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The African-American Experience in the Adirondacks

Presented in collaboration with the Adirondack Diversity Initiative and Adirondack Diversity Solutions

August 6, 2018 | 7:30 pm

Fulton Fryar, Amy Godine, Dr. Alice P. Green, and Sally Svenson– moderated by Dr. Donathan L. Brown

The lives of African-Americans in the Adirondacks are inextricably intertwined with the broader history of this region and socioeconomic trends in our nation, and yet their stories are often ignored or forgotten in the historical record. Like so many others, African-Americans came to the Adirondacks seeking opportunities for work and a better way of life – they dug iron ore in Moriah, they “took the cure” in Saranac Lake sanatoriums, they entertained summer vacationers in Lake George, and they built homesteads in the unforgiving High Peaks wilderness. They did all these things and more under the burden of racial discrimination and social exclusion. New scholarship, reporting, and advocacy seeks to raise awareness of the African-American experience in the Adirondack Park, bringing these fascinating lives to the forefront as we continue to grapple with questions of diversity and inclusion in our region

Our panelists have each in their own way shined a spotlight on the contributions and experiences of Black Adirondackers past and present. Fulton Fryar was a young man when he ventured away from home for the first time to attend the Seagle Music Colony in Schroon Lake during the 1950s. As the first African-American student there, he was housed separately from the other students in a small addition he called “The Closet,” now on exhibit at the Adirondack Experience. As a writer for Adirondack Life magazine for the past three decades, Amy Godine has reported on the lives of numerous African-Americans in the park, highlighting their accomplishments as well as the challenges they faced through decades of Jim Crow culture. Sally Svenson recently published Blacks in the Adirondacks, a meticulously researched history of African-Americans inside the Blue Line that also explores the wider context of the national trends that brought them here. Dr. Alice P. Green, executive director of the Center for Law and Justice, has spent her career advocating for social justice for African-Americans in New York State. Growing up a minority in the Adirondack mining town of Witherbee, Green speaks from personal experience of the continuing discrimination embedded in our culture and looks to a way forward. Dr. Donathan L. Brown, our moderator, is Director of Faculty Diversity and Development at Ithaca College’s School of Humanities and Sciences. He is also CEO of Adirondack Diversity Solutions, a consulting firm dedicated to diversifying the Adirondacks through strategic, sustainable growth. The Adirondack Diversity Initiative, which is collaborating with ADKX and Adirondack Diversity Solutions on the presentation of this program, develops and promotes strategies to help the Adirondack Park become more welcoming and inclusive of all New Yorkers, both visitors and permanent residents.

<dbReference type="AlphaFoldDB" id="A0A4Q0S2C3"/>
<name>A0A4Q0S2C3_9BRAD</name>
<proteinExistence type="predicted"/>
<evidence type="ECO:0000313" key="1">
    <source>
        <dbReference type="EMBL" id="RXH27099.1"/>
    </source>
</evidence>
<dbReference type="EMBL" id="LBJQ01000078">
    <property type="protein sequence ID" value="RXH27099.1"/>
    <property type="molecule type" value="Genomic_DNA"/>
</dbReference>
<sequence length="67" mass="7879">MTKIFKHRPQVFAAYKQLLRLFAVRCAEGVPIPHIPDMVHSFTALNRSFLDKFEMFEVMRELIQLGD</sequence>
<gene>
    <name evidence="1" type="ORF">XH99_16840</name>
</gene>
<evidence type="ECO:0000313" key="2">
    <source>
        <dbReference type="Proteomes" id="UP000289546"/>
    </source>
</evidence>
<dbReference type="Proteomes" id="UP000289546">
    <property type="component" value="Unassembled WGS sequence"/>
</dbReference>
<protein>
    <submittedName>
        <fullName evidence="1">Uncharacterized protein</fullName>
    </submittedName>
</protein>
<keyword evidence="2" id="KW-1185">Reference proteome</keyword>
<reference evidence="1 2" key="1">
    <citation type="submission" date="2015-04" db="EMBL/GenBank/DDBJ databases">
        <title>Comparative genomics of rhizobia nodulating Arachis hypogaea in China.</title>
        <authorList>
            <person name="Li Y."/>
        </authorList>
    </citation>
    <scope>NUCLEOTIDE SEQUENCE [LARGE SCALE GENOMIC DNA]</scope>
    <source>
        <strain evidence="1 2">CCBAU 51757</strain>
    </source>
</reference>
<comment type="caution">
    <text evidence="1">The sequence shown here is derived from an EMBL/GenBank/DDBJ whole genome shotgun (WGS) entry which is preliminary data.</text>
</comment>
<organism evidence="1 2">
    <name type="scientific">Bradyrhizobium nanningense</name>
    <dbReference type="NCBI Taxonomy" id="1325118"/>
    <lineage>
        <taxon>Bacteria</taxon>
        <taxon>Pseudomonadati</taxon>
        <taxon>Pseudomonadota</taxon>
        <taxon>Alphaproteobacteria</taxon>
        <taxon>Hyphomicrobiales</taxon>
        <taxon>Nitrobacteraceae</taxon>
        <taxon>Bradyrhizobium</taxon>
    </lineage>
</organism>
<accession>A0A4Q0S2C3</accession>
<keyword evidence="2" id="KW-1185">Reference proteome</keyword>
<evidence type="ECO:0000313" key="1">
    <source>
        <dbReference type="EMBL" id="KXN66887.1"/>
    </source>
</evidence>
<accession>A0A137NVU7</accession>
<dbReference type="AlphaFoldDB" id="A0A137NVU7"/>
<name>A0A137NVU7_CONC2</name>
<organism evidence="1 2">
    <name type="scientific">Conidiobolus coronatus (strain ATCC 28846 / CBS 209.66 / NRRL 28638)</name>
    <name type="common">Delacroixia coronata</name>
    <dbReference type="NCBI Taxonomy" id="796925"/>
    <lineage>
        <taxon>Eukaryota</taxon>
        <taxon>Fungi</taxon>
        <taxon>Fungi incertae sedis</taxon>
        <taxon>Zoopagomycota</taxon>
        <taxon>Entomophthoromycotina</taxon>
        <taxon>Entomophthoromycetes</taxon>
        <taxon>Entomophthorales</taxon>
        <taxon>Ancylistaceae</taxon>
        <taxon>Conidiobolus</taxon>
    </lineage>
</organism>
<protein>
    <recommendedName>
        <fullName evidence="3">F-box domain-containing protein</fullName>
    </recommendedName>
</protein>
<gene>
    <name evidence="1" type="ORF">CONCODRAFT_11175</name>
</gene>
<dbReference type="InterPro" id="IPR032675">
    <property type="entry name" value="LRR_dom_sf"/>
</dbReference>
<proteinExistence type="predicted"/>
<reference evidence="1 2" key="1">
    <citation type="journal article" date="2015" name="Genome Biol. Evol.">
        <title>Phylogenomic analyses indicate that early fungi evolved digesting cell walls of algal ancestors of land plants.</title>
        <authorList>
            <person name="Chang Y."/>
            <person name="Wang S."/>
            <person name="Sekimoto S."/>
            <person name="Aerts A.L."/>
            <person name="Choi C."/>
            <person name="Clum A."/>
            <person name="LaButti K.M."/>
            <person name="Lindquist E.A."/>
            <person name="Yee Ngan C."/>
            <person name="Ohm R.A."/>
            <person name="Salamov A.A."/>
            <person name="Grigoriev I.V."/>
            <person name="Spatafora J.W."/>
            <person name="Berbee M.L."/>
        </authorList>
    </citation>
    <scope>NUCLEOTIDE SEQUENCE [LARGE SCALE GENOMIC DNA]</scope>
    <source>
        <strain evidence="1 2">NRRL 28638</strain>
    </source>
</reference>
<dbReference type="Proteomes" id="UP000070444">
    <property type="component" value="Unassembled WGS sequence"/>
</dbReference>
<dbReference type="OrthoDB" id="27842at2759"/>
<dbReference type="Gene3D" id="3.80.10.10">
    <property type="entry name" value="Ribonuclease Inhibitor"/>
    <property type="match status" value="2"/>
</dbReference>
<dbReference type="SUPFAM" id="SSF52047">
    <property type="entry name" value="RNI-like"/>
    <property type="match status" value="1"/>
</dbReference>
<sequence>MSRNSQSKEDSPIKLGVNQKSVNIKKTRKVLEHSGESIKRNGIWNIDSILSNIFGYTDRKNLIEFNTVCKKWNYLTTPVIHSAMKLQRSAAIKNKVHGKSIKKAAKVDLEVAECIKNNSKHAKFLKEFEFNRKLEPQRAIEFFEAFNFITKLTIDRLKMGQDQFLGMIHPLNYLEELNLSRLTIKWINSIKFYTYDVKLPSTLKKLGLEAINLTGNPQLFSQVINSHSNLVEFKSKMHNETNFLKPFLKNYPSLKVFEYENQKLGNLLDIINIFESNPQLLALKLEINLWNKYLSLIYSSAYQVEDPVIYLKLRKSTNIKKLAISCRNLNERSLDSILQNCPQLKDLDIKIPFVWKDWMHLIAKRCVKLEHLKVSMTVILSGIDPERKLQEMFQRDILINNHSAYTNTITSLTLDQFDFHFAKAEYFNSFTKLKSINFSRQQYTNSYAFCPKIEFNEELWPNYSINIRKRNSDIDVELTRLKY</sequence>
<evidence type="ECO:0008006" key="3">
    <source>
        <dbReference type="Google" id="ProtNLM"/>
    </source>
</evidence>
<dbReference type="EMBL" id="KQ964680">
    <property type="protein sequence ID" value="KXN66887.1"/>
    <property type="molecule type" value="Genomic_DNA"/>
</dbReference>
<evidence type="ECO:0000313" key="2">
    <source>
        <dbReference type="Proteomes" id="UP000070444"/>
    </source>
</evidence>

Monday Evening Lectures are held in the Auditorium.
Free for Members; $5 for non-members.
Visitors with an admissions sticker for the day receive free admission to the lecture.
Limited seating on a first-come, first-serve basis; overflow seating for live streamed video of program available